Celebrate the Hudson River, the efforts to clean it and heal it and the work remaining to do for the benefit of future generations;
Encourage appreciation of and learning from the ways of the river: its currents, its populations of water beings; its riverbanks and mountains; the eagles that fly above; its incomparable beauty and power to support and sustain life.
Engage people in discussion as to how we can live together and move forward towards a sustainable future in peace and friendship in perpetuity, using the Two Row Wampum as a model.
The river that these canoes navigate was silent witness to the original treaty that is recorded on the Two Row Wampum that the flotilla carries. The act of paddling, with boats joining along the way and camping in various river communities allows native and non-natives to create new and deepen old relationships. And as we are all inextricably entwined by the fate of the river, the Hudson is the ideal locus and focus for the campaign’s events.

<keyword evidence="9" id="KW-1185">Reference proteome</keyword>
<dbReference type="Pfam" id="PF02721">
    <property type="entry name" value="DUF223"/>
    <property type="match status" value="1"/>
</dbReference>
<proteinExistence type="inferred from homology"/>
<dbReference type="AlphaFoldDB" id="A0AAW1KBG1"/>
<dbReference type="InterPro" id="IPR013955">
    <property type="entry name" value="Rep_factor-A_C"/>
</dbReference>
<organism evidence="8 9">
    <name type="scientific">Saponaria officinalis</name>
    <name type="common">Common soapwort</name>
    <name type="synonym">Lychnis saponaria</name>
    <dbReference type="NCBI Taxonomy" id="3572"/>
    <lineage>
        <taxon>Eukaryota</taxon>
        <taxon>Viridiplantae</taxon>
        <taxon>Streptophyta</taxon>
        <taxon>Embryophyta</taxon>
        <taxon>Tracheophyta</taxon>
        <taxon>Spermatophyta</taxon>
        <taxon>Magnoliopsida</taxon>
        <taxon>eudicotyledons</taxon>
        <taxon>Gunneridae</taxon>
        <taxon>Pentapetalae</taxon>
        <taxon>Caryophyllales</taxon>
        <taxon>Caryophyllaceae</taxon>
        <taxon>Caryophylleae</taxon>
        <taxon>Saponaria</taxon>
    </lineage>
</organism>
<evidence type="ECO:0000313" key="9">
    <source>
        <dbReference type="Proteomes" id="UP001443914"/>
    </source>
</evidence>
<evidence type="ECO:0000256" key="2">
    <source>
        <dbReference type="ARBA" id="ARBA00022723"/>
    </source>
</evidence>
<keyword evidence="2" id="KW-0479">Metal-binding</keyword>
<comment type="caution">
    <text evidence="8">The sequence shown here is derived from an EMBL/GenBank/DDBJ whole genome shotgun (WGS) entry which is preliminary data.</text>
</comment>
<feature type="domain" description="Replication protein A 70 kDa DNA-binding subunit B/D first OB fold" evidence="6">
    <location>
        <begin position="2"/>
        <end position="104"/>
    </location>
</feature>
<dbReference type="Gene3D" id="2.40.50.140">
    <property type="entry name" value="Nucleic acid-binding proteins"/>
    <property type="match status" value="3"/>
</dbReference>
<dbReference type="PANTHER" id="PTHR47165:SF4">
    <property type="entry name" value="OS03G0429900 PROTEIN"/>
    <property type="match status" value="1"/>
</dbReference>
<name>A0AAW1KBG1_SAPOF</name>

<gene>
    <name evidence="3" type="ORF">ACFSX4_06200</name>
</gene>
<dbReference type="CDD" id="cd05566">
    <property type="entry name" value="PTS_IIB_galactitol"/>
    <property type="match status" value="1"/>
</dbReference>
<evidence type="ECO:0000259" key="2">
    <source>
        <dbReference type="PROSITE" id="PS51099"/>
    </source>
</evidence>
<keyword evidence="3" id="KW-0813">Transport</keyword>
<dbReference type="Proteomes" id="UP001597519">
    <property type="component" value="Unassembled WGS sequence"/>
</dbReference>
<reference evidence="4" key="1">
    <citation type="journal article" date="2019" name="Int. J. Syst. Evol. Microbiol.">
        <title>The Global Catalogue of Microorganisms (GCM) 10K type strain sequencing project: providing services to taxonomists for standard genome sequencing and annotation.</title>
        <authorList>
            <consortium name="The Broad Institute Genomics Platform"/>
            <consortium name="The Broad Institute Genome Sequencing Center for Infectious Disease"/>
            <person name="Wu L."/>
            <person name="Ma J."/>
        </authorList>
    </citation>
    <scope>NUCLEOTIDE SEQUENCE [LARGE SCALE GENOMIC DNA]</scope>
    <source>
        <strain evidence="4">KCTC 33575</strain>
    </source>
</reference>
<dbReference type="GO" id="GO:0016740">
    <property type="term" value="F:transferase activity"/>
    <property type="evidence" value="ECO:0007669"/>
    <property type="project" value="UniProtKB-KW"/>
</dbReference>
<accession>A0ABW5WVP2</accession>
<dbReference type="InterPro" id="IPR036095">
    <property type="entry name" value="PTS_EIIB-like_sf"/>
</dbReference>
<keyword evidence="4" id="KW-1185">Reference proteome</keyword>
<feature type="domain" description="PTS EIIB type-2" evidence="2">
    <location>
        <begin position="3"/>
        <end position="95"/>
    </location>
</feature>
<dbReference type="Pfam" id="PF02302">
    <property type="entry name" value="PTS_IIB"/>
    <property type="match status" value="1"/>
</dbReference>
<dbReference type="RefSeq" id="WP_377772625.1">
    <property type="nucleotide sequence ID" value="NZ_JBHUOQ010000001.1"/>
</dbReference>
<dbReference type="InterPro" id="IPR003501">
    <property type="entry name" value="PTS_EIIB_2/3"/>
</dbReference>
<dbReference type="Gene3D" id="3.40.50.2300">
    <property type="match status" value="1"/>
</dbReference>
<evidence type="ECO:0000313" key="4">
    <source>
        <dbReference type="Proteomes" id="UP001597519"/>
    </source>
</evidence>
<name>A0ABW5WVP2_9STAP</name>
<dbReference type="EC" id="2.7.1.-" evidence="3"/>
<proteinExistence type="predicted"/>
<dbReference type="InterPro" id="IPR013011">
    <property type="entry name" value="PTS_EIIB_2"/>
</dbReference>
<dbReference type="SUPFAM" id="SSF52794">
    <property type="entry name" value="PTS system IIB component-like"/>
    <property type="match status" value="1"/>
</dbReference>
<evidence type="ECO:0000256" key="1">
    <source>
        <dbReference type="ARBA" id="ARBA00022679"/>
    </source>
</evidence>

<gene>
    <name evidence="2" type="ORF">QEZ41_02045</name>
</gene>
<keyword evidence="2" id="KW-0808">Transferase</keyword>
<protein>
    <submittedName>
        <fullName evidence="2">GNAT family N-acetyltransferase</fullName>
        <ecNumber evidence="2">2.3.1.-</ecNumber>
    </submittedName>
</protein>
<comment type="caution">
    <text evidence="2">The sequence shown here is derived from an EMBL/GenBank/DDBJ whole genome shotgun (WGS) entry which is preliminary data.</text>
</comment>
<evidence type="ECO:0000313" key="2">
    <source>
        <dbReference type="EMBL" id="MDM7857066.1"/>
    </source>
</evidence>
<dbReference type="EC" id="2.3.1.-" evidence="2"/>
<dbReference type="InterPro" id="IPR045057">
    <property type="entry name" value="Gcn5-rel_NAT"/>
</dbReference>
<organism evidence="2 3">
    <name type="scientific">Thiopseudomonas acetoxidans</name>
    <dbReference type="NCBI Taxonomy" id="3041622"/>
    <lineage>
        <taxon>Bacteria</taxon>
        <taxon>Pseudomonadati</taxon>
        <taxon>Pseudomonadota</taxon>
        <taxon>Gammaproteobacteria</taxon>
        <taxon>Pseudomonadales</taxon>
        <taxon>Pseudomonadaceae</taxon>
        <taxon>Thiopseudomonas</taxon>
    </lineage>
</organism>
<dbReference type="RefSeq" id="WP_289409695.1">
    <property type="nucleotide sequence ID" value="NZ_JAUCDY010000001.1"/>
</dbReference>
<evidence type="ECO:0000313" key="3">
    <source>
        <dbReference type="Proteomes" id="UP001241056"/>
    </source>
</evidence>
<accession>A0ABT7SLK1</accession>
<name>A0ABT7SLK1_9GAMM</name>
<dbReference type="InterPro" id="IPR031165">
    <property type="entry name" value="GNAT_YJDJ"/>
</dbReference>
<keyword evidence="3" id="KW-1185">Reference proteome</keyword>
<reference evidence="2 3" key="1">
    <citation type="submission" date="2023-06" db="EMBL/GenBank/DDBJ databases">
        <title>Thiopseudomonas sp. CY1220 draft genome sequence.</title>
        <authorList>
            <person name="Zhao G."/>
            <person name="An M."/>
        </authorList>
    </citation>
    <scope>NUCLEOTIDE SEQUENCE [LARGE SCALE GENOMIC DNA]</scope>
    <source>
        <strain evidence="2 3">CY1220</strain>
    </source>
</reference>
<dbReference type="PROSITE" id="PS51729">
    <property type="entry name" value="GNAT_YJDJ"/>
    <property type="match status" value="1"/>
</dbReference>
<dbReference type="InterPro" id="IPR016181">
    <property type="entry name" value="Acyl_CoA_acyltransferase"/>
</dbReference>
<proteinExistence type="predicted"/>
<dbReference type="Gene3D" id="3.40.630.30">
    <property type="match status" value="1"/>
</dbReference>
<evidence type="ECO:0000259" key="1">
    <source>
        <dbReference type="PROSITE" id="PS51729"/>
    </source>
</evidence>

Proof of the preeminence of the environment in the Two Row campaign is evident in the fact that six of the campaign’s 16 goals address our ecosystem. Present Haudenosaunee views on environmental issues include aggressive advocacy to prevent hydrofracking and reverse climate change.
“It is hoped the Two Row Wampum Campaign will heighten the understanding for the urgency of increased environmental awareness. The need for mutual respect of both human beings and the environment is crucial to the overall quality of life and survivability of the planet. Water is the blood of our grandmother, the Earth. Without clean water, we all will perish. Without the nurturing of the environment, the essence of all life, man will be diminished correspondingly and without exception,” Chief Perry said.